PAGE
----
We made a May 18th run up to the migrant traps of the northwest Mojave and southern Kern County recently. It was probably a bit early for such a trip, but there wasn’t much going on down in Orange County. And you never know what you will find up there. We left at an ungodly hour and arrived at Butterbredt Spring, the Audubon California Kern River Preserve, shortly after dawn. It wasn’t a great day for it: the wind was whipping at a steady 25 mph. But even on the road in from Jawbone Canyon, we could see lots of birds on the move. Despite the blow, Wilson’s Warblers, Swainson’s Thrushes and flycatchers were crossing the road in droves. They stayed low to the ground, contour flying out over the open desert hills.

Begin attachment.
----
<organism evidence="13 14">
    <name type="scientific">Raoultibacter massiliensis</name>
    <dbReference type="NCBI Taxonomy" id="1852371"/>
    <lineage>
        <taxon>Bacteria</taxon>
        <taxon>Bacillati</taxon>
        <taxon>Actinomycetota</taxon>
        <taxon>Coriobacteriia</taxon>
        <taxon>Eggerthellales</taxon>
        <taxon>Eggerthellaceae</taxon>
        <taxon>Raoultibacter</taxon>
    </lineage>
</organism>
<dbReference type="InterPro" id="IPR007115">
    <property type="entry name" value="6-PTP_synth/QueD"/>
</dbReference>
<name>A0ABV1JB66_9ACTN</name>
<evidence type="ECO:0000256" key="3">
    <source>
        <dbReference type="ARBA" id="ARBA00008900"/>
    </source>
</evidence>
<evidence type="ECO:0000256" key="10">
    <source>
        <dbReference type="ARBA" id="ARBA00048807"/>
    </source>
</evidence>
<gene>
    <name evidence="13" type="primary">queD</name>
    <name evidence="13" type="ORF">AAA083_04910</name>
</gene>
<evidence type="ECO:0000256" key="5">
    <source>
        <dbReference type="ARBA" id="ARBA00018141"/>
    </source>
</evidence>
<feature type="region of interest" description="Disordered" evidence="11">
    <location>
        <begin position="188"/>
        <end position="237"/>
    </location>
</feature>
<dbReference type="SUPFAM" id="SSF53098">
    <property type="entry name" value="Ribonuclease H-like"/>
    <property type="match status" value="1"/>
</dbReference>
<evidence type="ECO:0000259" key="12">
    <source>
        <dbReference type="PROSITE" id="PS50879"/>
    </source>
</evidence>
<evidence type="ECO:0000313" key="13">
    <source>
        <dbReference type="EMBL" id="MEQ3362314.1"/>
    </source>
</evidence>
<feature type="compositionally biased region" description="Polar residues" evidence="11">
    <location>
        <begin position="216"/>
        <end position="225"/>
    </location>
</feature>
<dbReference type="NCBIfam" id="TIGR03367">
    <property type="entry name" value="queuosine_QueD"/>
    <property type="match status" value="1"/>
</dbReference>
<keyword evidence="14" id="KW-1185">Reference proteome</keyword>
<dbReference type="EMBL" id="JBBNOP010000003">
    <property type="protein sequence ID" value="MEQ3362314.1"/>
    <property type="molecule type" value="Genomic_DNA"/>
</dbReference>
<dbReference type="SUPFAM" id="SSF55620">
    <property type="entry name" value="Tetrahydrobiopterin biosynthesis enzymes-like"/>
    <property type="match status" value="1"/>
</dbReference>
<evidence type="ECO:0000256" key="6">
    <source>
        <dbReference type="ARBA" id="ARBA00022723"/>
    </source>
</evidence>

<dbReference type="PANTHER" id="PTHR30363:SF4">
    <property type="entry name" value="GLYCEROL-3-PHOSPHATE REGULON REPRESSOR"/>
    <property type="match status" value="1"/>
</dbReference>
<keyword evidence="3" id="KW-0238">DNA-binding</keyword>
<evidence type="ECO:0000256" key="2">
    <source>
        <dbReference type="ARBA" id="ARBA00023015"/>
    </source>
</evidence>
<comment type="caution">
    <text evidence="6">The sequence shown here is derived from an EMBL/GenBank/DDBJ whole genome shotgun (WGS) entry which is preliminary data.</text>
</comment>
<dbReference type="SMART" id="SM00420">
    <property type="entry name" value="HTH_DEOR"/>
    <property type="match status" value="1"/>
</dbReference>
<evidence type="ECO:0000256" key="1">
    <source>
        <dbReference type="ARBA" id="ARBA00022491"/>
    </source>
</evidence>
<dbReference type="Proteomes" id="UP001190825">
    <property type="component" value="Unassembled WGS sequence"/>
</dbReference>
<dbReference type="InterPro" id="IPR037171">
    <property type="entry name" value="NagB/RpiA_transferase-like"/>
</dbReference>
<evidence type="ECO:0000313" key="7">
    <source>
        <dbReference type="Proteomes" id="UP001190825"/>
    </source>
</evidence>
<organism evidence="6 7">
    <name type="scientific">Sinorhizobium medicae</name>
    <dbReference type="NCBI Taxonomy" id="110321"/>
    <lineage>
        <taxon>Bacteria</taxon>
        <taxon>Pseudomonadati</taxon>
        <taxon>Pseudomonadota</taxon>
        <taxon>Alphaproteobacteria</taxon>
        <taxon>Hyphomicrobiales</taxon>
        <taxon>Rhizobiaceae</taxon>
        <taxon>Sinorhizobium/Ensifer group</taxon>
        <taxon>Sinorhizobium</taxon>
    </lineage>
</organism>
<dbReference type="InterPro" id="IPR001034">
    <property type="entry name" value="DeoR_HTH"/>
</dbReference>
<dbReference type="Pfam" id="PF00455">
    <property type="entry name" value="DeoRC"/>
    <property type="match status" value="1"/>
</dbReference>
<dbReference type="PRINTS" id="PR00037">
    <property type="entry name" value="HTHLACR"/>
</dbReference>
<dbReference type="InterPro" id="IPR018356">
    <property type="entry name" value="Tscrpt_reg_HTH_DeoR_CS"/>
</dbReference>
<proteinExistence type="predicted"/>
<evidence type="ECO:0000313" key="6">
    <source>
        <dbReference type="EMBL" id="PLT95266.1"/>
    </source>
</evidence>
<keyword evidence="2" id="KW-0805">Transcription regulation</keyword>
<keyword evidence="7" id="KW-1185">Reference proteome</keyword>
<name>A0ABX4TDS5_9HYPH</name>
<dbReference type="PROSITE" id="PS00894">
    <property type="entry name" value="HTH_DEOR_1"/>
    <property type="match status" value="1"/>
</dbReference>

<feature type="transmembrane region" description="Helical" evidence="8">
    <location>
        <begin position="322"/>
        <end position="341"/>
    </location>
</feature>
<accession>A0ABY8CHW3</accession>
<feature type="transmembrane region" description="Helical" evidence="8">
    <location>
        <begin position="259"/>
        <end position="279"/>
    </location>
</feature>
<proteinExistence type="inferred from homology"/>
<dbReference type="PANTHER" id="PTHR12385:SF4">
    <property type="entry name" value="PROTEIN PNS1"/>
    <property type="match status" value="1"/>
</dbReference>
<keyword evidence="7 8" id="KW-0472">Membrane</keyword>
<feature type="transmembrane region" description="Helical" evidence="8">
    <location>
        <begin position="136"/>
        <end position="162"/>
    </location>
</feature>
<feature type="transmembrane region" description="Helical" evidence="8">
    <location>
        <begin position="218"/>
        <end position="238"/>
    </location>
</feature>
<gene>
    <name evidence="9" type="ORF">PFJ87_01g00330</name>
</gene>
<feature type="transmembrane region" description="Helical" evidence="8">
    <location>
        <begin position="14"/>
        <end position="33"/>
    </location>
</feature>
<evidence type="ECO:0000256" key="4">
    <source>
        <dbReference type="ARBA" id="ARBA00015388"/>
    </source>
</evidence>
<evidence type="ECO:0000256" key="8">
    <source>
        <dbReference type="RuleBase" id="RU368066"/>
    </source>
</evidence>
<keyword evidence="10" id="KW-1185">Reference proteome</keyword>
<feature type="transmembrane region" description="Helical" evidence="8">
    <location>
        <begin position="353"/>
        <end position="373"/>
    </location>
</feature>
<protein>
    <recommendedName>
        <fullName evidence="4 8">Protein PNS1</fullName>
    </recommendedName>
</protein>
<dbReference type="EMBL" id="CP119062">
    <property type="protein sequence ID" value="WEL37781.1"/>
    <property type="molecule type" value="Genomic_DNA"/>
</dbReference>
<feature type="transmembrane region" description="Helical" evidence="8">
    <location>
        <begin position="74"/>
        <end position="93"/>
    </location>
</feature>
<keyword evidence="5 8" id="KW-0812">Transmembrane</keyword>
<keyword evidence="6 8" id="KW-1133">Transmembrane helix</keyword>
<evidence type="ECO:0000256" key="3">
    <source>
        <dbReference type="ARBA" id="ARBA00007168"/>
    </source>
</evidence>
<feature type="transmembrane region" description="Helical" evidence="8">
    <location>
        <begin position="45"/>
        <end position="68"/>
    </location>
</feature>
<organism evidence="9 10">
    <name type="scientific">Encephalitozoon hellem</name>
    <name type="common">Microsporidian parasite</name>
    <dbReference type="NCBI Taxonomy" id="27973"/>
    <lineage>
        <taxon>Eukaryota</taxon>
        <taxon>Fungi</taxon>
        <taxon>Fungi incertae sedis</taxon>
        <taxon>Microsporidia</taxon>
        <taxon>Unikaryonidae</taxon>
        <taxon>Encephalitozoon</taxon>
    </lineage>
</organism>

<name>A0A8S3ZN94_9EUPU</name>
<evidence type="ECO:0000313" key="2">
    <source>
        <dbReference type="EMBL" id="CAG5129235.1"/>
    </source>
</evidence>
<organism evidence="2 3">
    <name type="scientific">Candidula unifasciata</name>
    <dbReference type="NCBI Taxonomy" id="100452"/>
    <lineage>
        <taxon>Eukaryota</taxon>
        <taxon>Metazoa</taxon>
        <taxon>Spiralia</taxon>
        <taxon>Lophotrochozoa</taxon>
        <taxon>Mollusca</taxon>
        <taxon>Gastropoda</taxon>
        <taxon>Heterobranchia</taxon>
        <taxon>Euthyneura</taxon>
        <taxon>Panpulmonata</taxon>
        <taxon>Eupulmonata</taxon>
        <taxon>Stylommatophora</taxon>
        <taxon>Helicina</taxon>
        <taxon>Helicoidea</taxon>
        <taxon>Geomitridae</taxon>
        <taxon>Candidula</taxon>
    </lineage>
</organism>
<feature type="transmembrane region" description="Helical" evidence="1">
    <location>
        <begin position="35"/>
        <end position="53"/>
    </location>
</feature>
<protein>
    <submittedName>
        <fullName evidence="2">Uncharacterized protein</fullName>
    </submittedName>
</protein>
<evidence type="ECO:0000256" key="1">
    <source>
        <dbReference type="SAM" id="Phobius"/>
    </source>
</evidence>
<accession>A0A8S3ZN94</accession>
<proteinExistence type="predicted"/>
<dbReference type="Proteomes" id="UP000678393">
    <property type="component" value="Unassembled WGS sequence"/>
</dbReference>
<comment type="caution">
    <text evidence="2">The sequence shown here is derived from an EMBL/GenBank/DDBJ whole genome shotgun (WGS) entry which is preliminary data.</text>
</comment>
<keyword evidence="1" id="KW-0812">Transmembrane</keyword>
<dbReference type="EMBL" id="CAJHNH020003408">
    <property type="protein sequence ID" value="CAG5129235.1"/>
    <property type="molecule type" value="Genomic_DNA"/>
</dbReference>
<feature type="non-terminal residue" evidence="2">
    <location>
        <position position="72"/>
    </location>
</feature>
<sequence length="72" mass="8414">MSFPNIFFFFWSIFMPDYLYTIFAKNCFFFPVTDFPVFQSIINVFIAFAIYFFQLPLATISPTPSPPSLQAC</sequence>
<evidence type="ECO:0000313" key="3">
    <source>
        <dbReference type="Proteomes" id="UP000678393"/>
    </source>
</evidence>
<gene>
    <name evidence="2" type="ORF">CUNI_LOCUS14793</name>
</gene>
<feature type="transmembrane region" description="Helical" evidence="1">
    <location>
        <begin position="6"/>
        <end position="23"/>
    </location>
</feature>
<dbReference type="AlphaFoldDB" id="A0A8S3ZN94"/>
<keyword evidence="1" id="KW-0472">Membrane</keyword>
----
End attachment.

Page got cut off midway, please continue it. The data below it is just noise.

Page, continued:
The preserve itself was simply alive with birds. We saw 5 species of warbler, 9 species of flycatcher and assorted passerines, like Lazuli Buntings and Black-headed Grosbeaks. One great thing about a morning like this is the chance to study difficult species like the (Empidonax) flycatchers. It’s always nice to have a chance to compare and contrast this difficult group in terms of their structural differences. We recorded five species of Empids that day, with Pacific-slope and Willow Flycatchers being the most common. A few Hammond’s, Dusky and Gray Flycatchers put in an appearance as well. We also had great looks at Olive-sided Flycatchers and Western Wood-Pewees (photo) together. Watching these similar species side-by-side at close range made their structural differences much easier to see. Listening to them talk, particularly the two commonest Empid species, was also a pleasure. Continue reading